Heather and I were supposed to go on our annual mission trip to Honduras. The previous two years have captured our hearts and we have been privileged to be able to go and share the Gospel. It’s quite challenging to spend time with children that don’t even share your language. We thought we were getting on a plane to bless some third world children. Now I know that the blessing was ours.
We had trouble raising funds this year as my ankylosing spondylitis limited my ability to cook. I have no idea how many lasagnas I made the previous two years to fund our trips, but I’m glad to have a skill that translates into mission work. We just have a head start for next year.
Instead of leaving the country, we went to a neighborhood in our own town. With assistance from Common Ground Community and many friends we were able to launch Operation Love Your Neighbor. We have typically prepared and served a nice meal one Thursday a month for the past three years. We continued that tradition yesterday and served up a delicious meal of pork loin, roasted potatoes, green beans, and banana cake. We continued today with a nice spaghetti lunch and an afternoon of teaching 22 kids the love of Jesus. Tomorrow, we will conclude the week with a morning walk to visit some homeless friends.
This week has reminded me that service doesn’t require trekking around the world. We can serve right where we are planted.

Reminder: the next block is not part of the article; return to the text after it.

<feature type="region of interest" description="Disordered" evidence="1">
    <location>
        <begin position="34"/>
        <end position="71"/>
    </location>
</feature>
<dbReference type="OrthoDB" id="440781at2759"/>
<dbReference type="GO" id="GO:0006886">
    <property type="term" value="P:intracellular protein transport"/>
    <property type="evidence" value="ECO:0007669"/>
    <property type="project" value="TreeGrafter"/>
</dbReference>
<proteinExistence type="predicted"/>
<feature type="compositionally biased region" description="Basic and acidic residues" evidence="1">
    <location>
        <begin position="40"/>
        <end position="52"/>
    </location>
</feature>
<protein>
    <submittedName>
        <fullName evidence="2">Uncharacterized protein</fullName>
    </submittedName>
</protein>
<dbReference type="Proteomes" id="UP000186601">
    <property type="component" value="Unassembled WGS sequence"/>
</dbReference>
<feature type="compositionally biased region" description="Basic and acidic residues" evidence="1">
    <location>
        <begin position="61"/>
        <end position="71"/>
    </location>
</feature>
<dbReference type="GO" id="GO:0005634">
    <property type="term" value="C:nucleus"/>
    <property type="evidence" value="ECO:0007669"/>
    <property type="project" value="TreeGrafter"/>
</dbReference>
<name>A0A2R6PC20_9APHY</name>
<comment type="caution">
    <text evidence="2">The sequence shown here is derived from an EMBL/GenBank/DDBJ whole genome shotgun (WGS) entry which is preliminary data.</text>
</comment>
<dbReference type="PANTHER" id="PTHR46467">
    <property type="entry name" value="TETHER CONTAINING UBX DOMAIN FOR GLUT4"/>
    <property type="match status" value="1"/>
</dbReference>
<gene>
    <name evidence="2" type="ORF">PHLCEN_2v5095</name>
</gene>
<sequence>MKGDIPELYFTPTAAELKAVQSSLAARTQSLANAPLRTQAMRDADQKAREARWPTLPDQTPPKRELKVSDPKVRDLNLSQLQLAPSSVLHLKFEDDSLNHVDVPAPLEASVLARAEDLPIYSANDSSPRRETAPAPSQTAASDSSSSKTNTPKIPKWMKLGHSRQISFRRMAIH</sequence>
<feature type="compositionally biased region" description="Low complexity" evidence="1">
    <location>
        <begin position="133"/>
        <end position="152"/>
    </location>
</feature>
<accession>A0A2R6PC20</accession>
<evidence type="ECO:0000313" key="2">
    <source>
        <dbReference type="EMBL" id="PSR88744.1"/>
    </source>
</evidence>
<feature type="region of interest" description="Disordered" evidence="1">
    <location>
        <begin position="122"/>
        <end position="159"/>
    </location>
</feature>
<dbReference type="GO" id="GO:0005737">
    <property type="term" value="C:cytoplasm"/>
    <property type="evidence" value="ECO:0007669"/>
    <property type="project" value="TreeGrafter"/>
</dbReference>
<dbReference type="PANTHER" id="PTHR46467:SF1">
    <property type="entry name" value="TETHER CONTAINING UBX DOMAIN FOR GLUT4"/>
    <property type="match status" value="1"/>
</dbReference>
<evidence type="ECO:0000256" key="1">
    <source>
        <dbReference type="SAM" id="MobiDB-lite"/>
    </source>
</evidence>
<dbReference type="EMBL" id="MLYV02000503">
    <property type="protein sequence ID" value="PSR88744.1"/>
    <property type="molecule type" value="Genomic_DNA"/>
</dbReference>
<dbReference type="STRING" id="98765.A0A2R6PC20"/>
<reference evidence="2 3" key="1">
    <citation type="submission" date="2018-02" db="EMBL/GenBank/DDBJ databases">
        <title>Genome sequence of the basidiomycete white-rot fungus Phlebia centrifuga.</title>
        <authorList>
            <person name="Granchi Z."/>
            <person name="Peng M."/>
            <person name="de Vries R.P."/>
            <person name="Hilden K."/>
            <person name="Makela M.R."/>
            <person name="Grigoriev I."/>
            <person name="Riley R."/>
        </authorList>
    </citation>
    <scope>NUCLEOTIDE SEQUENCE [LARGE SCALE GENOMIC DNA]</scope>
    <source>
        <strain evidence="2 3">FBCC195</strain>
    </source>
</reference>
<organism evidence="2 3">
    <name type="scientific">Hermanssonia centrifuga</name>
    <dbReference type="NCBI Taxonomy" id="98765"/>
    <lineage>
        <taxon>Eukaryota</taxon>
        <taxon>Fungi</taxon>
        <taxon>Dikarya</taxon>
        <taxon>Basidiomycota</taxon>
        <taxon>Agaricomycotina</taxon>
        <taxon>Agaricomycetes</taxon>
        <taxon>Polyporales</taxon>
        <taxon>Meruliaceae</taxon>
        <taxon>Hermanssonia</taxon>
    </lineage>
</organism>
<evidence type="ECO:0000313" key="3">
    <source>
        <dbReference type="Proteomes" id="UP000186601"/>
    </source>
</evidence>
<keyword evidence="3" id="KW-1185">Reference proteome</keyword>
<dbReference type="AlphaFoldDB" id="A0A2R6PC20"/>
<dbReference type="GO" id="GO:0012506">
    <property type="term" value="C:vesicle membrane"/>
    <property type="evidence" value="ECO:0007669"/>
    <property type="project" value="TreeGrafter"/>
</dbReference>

In July, Heather and I will fly out to Honduras. This will be our third year in a row. It’s our annual mission trip to share the Gospel with precious children with Ignite Missions. Can we call it a vacation? Perhaps. After all, we are going to the murder capital of the world. That sounds restful.
Our mission leaders go to great lengths to keep us safe. Perhaps a little too safe. I can’t even break away to get some street food. I’ve eaten street food in Haiti where cholera is troublesome. That’s my badge of honor regarding third world eats.
Santiago, the bus driver, will make sure we are safe in our travels. Last year when we left Amapala Island, we were driving up a mountain on a narrow two lane road with no shoulders. At dusk, he passed a big rig in a blind turn on the mountain. Oh, and there was oncoming traffic. It was exciting. I was thrilled at what I saw unfolding while many on the bus closed their eyes and started praying. I genuinely thought that was one of the highlights.
The beauty of the country contrasting with the poverty was hard to reconcile. The Honduran people generally seem hopeful. At least in rural areas. How can Americans where even the poorest are considered wealthy to over 90% of the world be unhappy? Perhaps it’s the stuff that chains us to misery. Maybe plunging into an environment that strips most of the excess is a vacation. Sometimes I even have wifi so I can play Candy Crush.
Post is in response to the IBQ weekly writing challenge.